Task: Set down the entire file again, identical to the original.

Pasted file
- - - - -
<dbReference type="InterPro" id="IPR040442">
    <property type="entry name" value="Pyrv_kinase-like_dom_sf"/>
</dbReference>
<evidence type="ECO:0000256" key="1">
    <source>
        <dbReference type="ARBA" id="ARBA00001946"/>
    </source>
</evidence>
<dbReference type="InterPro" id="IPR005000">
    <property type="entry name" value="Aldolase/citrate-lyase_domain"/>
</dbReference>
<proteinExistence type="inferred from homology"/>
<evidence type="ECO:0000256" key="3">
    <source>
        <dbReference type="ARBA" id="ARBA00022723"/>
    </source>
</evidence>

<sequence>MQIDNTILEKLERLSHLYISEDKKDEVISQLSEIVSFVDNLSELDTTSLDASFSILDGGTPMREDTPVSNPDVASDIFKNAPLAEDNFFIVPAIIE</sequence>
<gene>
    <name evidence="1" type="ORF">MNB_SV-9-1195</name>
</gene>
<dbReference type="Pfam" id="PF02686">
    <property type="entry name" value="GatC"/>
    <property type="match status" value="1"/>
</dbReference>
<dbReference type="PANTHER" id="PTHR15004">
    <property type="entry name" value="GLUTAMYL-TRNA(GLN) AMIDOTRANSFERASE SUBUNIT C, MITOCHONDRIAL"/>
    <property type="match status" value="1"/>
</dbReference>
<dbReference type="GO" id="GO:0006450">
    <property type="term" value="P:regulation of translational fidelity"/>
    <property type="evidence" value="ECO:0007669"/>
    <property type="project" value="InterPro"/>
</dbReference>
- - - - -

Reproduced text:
<dbReference type="InterPro" id="IPR040442">
    <property type="entry name" value="Pyrv_kinase-like_dom_sf"/>
</dbReference>
<evidence type="ECO:0000256" key="1">
    <source>
        <dbReference type="ARBA" id="ARBA00001946"/>
    </source>
</evidence>
<dbReference type="InterPro" id="IPR005000">
    <property type="entry name" value="Aldolase/citrate-lyase_domain"/>
</dbReference>
<proteinExistence type="inferred from homology"/>
<evidence type="ECO:0000256" key="3">
    <source>
        <dbReference type="ARBA" id="ARBA00022723"/>
    </source>
</evidence>

<sequence>MQIDNTILEKLERLSHLYISEDKKDEVISQLSEIVSFVDNLSELDTTSLDASFSILDGGTPMREDTPVSNPDVASDIFKNAPLAEDNFFIVPAIIE</sequence>
<gene>
    <name evidence="1" type="ORF">MNB_SV-9-1195</name>
</gene>
<dbReference type="Pfam" id="PF02686">
    <property type="entry name" value="GatC"/>
    <property type="match status" value="1"/>
</dbReference>
<dbReference type="PANTHER" id="PTHR15004">
    <property type="entry name" value="GLUTAMYL-TRNA(GLN) AMIDOTRANSFERASE SUBUNIT C, MITOCHONDRIAL"/>
    <property type="match status" value="1"/>
</dbReference>
<dbReference type="GO" id="GO:0006450">
    <property type="term" value="P:regulation of translational fidelity"/>
    <property type="evidence" value="ECO:0007669"/>
    <property type="project" value="InterPro"/>
</dbReference>